You might also see the strength being measured using words instead, like “soft,” “medium” or “hard,” which can be quite simple to figure out.
The more beginner level you are, the softer you should begin, which is why our student saxophone, the D’Addario RJA1030 starts at 1.5. As you improve, you can head to a harder number.
The standard scale is just a simple measure of resistance and how stiff the cane is, which can dictate directly to playing quality.
Normally, the traditional reed will be designed with a specific grass type called Arundo Donax, which is famous for its rich tone.
The Arundo Donax reed is also known as the cane reed, which typically comes from France—like the D’Addario RJA1030 —but can also be found coming from Argentina or Spain.
This sort of sound from the cane is considered as the gold standard, however, each cane tends to sound different—meaning no two cane reeds are alike!
If you don’t have the money to dish out for the natural cane reed, you can go the synthetic route, like the Legere Signature ASSS3.25. Although given a bad rep, the quality of the material (although synthetic) can actually be quite good. For example, they do have the advantage of being thoroughly consistent not only through time but also from reed to reed.
The synthetic cane also requires less care and maintenance since there are no demands that a natural cane would call for, like conditioning or softening. Also, the synthetic material is unperturbed by the weather, making it possible for outdoor play without any worry.
Choosing a reed based on musical genre is also heard of. You’ll definitely want to head for a reed with a darker tone if you’re going to be playing the saxophone.
However, if you’re specifically into jazz music, you’ll want to aim for the type we mentioned above, which produces a much brighter tone.
The size of the reed is basically measured by the strength of the reed, as well. A 1.5 to 2 size is going to be perfect for a beginner while a larger strength size gives off that hard tone that most professionals are looking for.
The sound of the cane that the reeds produce mainly derives from the way it’s designed.
You’ll definitely want to do your research before you buy a reed because some of them are more tailored to give off a darker or deeper tone while others are specifically designed to give off a brighter and playful tone.
Lastly, the way the tip is cut is also an important feature and factor to your saxophone reed.
You can either purchase the reed filed or un-filed.
When a reed is filed, which is also named a “double cut”, the bark removed in a think layer at the back will allow the bark to be straight. This helps the vibration flow more freely—which produces a brighter, jazz-like sound. It’s also a better and much quicker response for beginners, which can be useful when learning.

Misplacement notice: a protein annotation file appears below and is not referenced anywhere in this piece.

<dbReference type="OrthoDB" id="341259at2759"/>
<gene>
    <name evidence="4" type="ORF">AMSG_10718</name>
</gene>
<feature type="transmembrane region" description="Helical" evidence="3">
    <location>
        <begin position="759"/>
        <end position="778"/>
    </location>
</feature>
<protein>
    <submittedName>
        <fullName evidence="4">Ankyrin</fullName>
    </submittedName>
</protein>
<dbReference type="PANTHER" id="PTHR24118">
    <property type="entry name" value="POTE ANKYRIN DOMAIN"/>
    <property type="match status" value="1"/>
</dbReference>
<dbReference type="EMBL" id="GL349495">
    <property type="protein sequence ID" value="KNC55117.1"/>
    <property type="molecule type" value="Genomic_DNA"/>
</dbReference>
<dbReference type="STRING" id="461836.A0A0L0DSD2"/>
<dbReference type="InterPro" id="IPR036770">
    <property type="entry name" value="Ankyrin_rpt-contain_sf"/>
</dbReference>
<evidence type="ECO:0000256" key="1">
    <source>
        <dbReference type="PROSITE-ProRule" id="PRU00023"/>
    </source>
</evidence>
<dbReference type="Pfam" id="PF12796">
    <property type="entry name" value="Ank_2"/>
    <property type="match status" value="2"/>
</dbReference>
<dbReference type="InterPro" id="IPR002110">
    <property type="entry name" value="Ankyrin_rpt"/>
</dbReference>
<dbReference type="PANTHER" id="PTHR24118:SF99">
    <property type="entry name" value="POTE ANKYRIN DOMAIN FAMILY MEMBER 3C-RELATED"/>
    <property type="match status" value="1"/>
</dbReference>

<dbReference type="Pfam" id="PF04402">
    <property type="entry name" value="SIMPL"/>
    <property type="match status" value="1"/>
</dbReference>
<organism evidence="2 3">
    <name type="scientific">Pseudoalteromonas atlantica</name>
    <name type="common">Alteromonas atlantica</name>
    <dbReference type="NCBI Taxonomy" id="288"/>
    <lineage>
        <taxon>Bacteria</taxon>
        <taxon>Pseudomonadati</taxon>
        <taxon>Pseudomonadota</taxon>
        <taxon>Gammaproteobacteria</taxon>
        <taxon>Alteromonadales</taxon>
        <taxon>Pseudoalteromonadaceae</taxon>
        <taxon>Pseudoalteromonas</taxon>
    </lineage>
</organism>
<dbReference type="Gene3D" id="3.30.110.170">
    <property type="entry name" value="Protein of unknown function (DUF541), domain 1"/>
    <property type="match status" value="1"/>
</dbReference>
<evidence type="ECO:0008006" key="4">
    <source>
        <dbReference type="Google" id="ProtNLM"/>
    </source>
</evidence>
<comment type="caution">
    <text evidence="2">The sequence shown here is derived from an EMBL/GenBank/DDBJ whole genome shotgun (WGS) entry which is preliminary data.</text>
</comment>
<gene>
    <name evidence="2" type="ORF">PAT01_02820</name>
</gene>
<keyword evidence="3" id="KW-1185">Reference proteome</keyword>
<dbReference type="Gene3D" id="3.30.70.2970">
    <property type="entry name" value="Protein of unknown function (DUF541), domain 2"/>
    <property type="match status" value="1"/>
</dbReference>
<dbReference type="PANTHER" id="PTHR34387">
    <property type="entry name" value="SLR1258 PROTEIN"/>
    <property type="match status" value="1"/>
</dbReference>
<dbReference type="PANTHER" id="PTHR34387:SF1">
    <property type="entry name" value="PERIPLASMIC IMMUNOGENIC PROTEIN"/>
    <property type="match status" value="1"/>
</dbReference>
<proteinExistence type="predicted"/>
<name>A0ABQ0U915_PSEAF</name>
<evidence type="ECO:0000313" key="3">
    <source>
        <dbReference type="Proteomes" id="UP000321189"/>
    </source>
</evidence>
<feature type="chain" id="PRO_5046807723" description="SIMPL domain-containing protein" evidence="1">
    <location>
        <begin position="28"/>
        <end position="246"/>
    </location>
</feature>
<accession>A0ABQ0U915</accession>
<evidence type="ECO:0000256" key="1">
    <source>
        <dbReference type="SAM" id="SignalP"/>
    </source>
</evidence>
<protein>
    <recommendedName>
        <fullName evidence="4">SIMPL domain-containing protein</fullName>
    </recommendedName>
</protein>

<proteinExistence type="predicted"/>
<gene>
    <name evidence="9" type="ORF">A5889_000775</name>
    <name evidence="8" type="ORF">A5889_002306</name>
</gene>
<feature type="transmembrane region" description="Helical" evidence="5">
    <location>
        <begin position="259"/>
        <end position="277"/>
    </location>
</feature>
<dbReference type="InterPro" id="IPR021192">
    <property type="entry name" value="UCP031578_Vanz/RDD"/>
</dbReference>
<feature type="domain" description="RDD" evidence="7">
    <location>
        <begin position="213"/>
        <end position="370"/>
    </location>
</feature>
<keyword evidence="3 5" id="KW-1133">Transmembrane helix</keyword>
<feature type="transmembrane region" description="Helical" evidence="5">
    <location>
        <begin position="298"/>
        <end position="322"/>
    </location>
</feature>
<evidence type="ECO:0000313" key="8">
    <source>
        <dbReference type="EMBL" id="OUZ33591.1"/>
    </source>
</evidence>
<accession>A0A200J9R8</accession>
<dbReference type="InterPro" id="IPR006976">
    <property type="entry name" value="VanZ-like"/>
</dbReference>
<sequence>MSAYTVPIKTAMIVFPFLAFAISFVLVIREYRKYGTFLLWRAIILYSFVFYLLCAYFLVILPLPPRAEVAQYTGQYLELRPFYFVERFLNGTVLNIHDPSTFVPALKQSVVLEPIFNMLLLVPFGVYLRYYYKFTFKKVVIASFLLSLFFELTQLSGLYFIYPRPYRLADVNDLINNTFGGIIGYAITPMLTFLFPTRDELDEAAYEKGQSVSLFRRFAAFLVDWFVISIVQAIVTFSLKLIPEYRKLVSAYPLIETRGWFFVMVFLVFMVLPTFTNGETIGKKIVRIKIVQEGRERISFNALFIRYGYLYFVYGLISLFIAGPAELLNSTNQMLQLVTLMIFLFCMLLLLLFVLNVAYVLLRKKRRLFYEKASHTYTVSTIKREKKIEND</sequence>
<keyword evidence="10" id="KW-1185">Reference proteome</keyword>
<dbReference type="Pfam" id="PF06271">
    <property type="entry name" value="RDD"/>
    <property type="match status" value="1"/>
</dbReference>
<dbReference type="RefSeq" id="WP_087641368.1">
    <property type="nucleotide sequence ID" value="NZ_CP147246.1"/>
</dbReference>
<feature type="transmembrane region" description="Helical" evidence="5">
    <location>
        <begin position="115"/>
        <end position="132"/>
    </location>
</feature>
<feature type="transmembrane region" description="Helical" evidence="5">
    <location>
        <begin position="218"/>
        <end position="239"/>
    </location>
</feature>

The un-filed reeds, however, (also called “single cut”) lack that last cut, making it produce a more resistant, deeper and darker tone. It will also reduce the amount and power of vibration.
If you’re just starting out, you’ll definitely want to try out both types to see which you prefer the most.
Finally, before you buy your first (or not) saxophone reed, you’ll want to have a look at the answers to the most frequently asked questions that often come up before you purchase the best alto saxophone reed.
Physically fit, perhaps. However, the correct type of reed needs to be fitted with the type of saxophone. So if you’re going to be playing an alto sax, you’ll need the reed that is specifically designed for that saxophone instrument. There are soprano sax and tenor sax reeds that are going to be differently shaped and designed.
However, when you go the extra mile and get one that matches and fits correctly, the harmony of your sound will be spot on!
Of course, buying a brand name means you’re investing in the reputation of the product rather than just the product itself. However, the reed gets its reputation brand by the manufacturing process—and at the end of the day, producing high-quality material.
You definitely don’t want to invest in a brand that uses cheap materials or rushes production.
The process is difficult—which poses the opportunity for quality when the company takes its time—from growing cane the right way to the actual manufacturing process.
Whether you’ve decided to skip over the entire guide or just want to get a recap, here is our verdict of the best three alto saxophone reeds:
The Vandoren SR613 is our Editor’s pick of the best reed on the market. Based on its features of wooden strength range of 2.5-4 and the fact that it comes in a 10-pack already kills most of the reeds on the market alone. It also comes backed by a high-quality brand name.
The D’Addario Rico Select Jazz is our runner’s up pick and listed as the Best for Jazz. If you’re going to be playing jazz music and want rich, playful tones, the thick spine and traditional tip will help you get them.
The D’Addario Hemke Alto Sax Reed is our Budget Pick if you’re looking for an affordable reed for your alto sax. With a short vamp and a thin tip, this 5-pack buy is a great starter kit if you’re not sure about what type of reed you like and want to give it a try.
We hope this guide has helped sort out the best alto saxophone reeds on the market and has given you plenty of information to help you make your decision. Happy playing!